In this study, a total of 4848 cases were collected for expert review and 4539 (93.6%) were confirmed to be NHL, whereas the other 309 (6.4%) had diagnoses other than NHL and were excluded from further analysis. Among the excluded cases, 89 were Hodgkin lymphomas, 117 had diagnoses other than lymphoma, and 105 were unclassifiable cases. The number of reclassified cases in the developing regions (7.5%) was significantly higher than in the developed world (2.2%; P<0.05).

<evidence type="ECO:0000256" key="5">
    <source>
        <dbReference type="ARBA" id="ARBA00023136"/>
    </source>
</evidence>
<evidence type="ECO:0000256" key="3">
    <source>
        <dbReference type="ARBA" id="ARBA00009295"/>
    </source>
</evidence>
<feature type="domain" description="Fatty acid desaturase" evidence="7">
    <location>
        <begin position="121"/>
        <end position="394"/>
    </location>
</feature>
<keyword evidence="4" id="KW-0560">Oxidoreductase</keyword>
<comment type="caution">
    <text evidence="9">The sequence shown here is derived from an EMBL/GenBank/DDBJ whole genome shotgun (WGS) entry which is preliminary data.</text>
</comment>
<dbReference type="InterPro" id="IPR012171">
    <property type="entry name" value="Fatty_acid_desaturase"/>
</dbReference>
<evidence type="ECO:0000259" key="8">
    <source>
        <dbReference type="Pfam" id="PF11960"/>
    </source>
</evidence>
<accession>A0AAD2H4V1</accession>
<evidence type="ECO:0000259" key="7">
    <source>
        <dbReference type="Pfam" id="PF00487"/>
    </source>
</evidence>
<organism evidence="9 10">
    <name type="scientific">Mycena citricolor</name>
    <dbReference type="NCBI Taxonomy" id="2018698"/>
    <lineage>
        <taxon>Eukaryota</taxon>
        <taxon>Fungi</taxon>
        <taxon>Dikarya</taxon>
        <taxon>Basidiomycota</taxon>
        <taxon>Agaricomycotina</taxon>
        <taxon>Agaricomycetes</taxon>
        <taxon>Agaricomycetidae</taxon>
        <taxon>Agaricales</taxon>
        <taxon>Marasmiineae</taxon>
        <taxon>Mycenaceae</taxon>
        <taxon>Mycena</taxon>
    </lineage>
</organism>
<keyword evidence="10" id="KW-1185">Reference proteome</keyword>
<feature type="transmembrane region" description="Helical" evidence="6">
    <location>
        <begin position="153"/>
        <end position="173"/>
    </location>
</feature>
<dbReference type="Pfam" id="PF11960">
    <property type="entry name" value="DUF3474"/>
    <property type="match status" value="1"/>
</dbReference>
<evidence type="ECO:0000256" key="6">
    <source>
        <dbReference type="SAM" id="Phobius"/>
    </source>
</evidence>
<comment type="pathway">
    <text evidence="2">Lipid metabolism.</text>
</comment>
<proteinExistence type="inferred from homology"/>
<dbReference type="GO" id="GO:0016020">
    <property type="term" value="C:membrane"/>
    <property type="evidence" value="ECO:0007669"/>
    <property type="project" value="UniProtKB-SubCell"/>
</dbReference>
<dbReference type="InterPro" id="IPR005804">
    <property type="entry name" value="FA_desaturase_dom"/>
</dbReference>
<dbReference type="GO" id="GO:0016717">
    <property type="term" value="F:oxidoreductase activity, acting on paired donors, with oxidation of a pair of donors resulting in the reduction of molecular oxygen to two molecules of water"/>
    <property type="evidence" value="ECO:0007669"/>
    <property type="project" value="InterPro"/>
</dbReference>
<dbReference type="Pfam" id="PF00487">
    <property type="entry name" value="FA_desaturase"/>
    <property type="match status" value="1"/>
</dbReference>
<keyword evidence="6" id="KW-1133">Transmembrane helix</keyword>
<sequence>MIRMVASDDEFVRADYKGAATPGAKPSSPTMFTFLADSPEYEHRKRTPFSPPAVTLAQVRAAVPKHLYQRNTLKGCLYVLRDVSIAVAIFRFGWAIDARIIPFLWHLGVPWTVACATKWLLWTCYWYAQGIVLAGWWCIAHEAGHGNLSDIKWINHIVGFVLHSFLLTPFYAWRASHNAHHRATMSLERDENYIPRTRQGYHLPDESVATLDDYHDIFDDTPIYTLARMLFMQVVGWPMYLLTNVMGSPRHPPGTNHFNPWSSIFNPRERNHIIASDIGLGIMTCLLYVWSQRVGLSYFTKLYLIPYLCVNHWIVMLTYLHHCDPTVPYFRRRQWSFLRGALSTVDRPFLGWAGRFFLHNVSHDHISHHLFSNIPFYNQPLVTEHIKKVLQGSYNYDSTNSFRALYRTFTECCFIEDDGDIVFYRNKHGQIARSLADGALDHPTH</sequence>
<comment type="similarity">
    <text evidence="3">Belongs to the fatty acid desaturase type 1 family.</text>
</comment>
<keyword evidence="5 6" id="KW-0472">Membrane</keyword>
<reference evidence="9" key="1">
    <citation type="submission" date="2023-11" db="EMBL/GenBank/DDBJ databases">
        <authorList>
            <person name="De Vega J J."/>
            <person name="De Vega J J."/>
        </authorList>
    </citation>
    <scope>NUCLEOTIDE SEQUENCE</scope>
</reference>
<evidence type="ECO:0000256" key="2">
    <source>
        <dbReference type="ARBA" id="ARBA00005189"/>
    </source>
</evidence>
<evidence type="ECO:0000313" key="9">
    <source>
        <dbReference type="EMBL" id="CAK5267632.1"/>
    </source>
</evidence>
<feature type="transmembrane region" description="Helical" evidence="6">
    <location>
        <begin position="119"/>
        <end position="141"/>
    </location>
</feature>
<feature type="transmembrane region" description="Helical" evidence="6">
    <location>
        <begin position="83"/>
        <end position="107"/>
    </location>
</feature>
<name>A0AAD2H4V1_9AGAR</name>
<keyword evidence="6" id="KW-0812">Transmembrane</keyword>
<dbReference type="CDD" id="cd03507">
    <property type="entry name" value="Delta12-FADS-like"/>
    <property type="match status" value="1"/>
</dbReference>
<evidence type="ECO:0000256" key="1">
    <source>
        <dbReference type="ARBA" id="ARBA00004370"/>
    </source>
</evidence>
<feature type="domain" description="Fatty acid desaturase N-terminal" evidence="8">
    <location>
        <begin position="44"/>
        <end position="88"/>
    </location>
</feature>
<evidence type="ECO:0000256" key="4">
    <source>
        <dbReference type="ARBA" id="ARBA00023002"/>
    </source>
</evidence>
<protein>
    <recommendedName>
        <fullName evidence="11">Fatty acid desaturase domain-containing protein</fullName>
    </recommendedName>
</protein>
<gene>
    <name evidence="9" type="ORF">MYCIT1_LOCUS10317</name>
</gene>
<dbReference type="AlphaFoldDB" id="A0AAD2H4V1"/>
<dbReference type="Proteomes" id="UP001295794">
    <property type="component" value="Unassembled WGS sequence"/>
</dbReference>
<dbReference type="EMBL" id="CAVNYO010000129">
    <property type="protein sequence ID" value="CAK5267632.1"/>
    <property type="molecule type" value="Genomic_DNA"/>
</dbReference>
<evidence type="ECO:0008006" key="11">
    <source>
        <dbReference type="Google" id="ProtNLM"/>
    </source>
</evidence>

The relative distribution of NHL subtypes in the developing and developed regions are shown in Table 2. Of the 3560 cases in the developing regions, 3082 (86.6%) were B-cell lymphomas and 478 (13.4%) were T- and natural killer (NK)-cell lymphomas. The developing regions had a significantly lower relative frequency of B-NHL and a higher frequency of T- and NK-cell NHL compared to the developed world (90.7% and 9.3%, respectively). Also, the developing regions had a significantly higher relative frequency of HG B-NHL (59.6%) and a lower frequency of LG B-NHL (22.7%) compared to the developed world (39.2% and 32.7%, respectively; Table 3). Comparison of the individual developing regions with the developed world showed that all of the developing regions had higher relative frequencies of HG B-NHL. Moreover, all of the developing regions, except SEEU, had a lower frequency of LG B-NHL compared to the developed world. When compared to the rest of the developing regions, NAF/ME/IN and the FE had higher relative frequencies of HG B-NHL whereas SEEU and CSA had lower frequencies. Southeastern Europe had a significantly higher frequency of LG B-NHL whereas NAF/ME/IN had a lower frequency compared to the rest of the developing world. Cases of pediatric NHL (age <19 years) comprised only 3.3% of the study cases, too few for meaningful analysis, and these are listed in the Online Supplementary Table S1.